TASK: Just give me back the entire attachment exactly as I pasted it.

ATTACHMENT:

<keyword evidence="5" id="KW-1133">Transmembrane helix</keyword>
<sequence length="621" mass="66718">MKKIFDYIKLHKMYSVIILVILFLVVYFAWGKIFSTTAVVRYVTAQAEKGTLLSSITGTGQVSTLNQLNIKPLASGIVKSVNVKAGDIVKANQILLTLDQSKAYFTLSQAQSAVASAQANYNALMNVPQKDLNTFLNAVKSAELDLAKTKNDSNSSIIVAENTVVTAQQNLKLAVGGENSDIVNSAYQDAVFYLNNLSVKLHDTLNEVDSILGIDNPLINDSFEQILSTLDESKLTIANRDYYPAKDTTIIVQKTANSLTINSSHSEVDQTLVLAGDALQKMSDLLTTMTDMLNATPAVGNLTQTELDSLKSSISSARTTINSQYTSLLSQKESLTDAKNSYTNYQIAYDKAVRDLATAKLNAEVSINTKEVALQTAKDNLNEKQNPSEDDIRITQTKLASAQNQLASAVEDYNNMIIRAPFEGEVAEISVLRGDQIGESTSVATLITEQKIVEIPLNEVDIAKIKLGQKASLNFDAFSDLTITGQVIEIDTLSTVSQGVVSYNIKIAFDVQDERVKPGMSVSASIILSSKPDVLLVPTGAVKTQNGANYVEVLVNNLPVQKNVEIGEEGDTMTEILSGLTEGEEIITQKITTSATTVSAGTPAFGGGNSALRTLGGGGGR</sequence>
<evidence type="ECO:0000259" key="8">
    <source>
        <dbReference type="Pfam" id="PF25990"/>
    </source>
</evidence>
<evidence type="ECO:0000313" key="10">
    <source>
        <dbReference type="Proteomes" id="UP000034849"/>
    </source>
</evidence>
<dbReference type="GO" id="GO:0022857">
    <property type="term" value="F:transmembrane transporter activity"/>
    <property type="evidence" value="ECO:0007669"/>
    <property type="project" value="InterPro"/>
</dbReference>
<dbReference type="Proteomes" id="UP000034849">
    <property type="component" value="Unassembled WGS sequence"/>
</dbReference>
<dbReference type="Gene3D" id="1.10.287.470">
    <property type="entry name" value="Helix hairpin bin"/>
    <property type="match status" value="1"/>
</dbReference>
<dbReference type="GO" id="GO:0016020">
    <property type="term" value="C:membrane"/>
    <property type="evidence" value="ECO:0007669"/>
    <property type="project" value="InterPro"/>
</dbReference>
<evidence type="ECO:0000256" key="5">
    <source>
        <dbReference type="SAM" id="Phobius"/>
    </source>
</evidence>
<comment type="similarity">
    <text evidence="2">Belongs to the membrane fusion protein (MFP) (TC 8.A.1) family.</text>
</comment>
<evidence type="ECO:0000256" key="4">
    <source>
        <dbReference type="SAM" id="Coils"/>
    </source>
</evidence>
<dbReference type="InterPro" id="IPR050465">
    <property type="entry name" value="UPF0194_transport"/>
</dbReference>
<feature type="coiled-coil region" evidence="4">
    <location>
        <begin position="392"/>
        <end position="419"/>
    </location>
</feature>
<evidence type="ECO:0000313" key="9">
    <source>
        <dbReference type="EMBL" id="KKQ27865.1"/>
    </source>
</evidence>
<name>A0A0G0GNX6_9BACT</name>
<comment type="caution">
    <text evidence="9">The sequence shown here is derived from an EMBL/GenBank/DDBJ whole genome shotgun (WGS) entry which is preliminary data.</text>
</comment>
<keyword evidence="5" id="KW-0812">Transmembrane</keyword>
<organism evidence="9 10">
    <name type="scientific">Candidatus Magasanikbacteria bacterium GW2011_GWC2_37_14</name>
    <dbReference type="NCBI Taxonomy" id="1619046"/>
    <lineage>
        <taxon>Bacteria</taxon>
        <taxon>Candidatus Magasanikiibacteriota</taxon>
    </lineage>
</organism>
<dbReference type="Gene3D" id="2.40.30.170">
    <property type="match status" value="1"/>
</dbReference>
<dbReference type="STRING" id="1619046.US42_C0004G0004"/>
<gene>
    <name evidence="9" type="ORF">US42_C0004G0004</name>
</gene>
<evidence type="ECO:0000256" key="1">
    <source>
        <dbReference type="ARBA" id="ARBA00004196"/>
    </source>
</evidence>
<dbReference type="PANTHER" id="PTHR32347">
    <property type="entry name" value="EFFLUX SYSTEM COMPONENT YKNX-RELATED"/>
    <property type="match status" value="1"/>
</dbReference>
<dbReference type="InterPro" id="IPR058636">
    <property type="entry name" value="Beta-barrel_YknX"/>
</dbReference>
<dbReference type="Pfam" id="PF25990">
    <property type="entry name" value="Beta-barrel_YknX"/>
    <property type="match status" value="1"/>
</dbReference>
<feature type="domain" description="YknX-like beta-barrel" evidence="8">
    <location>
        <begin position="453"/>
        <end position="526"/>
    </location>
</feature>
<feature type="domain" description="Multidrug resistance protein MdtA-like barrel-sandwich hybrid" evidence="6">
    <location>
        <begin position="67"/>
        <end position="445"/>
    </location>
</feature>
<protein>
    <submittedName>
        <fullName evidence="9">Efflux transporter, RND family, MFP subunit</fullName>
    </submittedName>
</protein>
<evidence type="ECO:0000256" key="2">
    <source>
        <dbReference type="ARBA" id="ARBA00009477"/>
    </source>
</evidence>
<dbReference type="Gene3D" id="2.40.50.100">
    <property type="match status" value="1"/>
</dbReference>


<keyword evidence="5" id="KW-1133">Transmembrane helix</keyword>
<sequence length="621" mass="66718">MKKIFDYIKLHKMYSVIILVILFLVVYFAWGKIFSTTAVVRYVTAQAEKGTLLSSITGTGQVSTLNQLNIKPLASGIVKSVNVKAGDIVKANQILLTLDQSKAYFTLSQAQSAVASAQANYNALMNVPQKDLNTFLNAVKSAELDLAKTKNDSNSSIIVAENTVVTAQQNLKLAVGGENSDIVNSAYQDAVFYLNNLSVKLHDTLNEVDSILGIDNPLINDSFEQILSTLDESKLTIANRDYYPAKDTTIIVQKTANSLTINSSHSEVDQTLVLAGDALQKMSDLLTTMTDMLNATPAVGNLTQTELDSLKSSISSARTTINSQYTSLLSQKESLTDAKNSYTNYQIAYDKAVRDLATAKLNAEVSINTKEVALQTAKDNLNEKQNPSEDDIRITQTKLASAQNQLASAVEDYNNMIIRAPFEGEVAEISVLRGDQIGESTSVATLITEQKIVEIPLNEVDIAKIKLGQKASLNFDAFSDLTITGQVIEIDTLSTVSQGVVSYNIKIAFDVQDERVKPGMSVSASIILSSKPDVLLVPTGAVKTQNGANYVEVLVNNLPVQKNVEIGEEGDTMTEILSGLTEGEEIITQKITTSATTVSAGTPAFGGGNSALRTLGGGGGR</sequence>
<evidence type="ECO:0000259" key="8">
    <source>
        <dbReference type="Pfam" id="PF25990"/>
    </source>
</evidence>
<evidence type="ECO:0000313" key="10">
    <source>
        <dbReference type="Proteomes" id="UP000034849"/>
    </source>
</evidence>
<dbReference type="GO" id="GO:0022857">
    <property type="term" value="F:transmembrane transporter activity"/>
    <property type="evidence" value="ECO:0007669"/>
    <property type="project" value="InterPro"/>
</dbReference>
<dbReference type="Proteomes" id="UP000034849">
    <property type="component" value="Unassembled WGS sequence"/>
</dbReference>
<dbReference type="Gene3D" id="1.10.287.470">
    <property type="entry name" value="Helix hairpin bin"/>
    <property type="match status" value="1"/>
</dbReference>
<dbReference type="GO" id="GO:0016020">
    <property type="term" value="C:membrane"/>
    <property type="evidence" value="ECO:0007669"/>
    <property type="project" value="InterPro"/>
</dbReference>
<evidence type="ECO:0000256" key="5">
    <source>
        <dbReference type="SAM" id="Phobius"/>
    </source>
</evidence>
<comment type="similarity">
    <text evidence="2">Belongs to the membrane fusion protein (MFP) (TC 8.A.1) family.</text>
</comment>
<evidence type="ECO:0000256" key="4">
    <source>
        <dbReference type="SAM" id="Coils"/>
    </source>
</evidence>
<dbReference type="InterPro" id="IPR050465">
    <property type="entry name" value="UPF0194_transport"/>
</dbReference>
<feature type="coiled-coil region" evidence="4">
    <location>
        <begin position="392"/>
        <end position="419"/>
    </location>
</feature>
<evidence type="ECO:0000313" key="9">
    <source>
        <dbReference type="EMBL" id="KKQ27865.1"/>
    </source>
</evidence>
<name>A0A0G0GNX6_9BACT</name>
<comment type="caution">
    <text evidence="9">The sequence shown here is derived from an EMBL/GenBank/DDBJ whole genome shotgun (WGS) entry which is preliminary data.</text>
</comment>
<keyword evidence="5" id="KW-0812">Transmembrane</keyword>
<organism evidence="9 10">
    <name type="scientific">Candidatus Magasanikbacteria bacterium GW2011_GWC2_37_14</name>
    <dbReference type="NCBI Taxonomy" id="1619046"/>
    <lineage>
        <taxon>Bacteria</taxon>
        <taxon>Candidatus Magasanikiibacteriota</taxon>
    </lineage>
</organism>
<dbReference type="Gene3D" id="2.40.30.170">
    <property type="match status" value="1"/>
</dbReference>
<dbReference type="STRING" id="1619046.US42_C0004G0004"/>
<gene>
    <name evidence="9" type="ORF">US42_C0004G0004</name>
</gene>
<evidence type="ECO:0000256" key="1">
    <source>
        <dbReference type="ARBA" id="ARBA00004196"/>
    </source>
</evidence>
<dbReference type="PANTHER" id="PTHR32347">
    <property type="entry name" value="EFFLUX SYSTEM COMPONENT YKNX-RELATED"/>
    <property type="match status" value="1"/>
</dbReference>
<dbReference type="InterPro" id="IPR058636">
    <property type="entry name" value="Beta-barrel_YknX"/>
</dbReference>
<dbReference type="Pfam" id="PF25990">
    <property type="entry name" value="Beta-barrel_YknX"/>
    <property type="match status" value="1"/>
</dbReference>
<feature type="domain" description="YknX-like beta-barrel" evidence="8">
    <location>
        <begin position="453"/>
        <end position="526"/>
    </location>
</feature>
<feature type="domain" description="Multidrug resistance protein MdtA-like barrel-sandwich hybrid" evidence="6">
    <location>
        <begin position="67"/>
        <end position="445"/>
    </location>
</feature>
<protein>
    <submittedName>
        <fullName evidence="9">Efflux transporter, RND family, MFP subunit</fullName>
    </submittedName>
</protein>
<evidence type="ECO:0000256" key="2">
    <source>
        <dbReference type="ARBA" id="ARBA00009477"/>
    </source>
</evidence>
<dbReference type="Gene3D" id="2.40.50.100">
    <property type="match status" value="1"/>
</dbReference>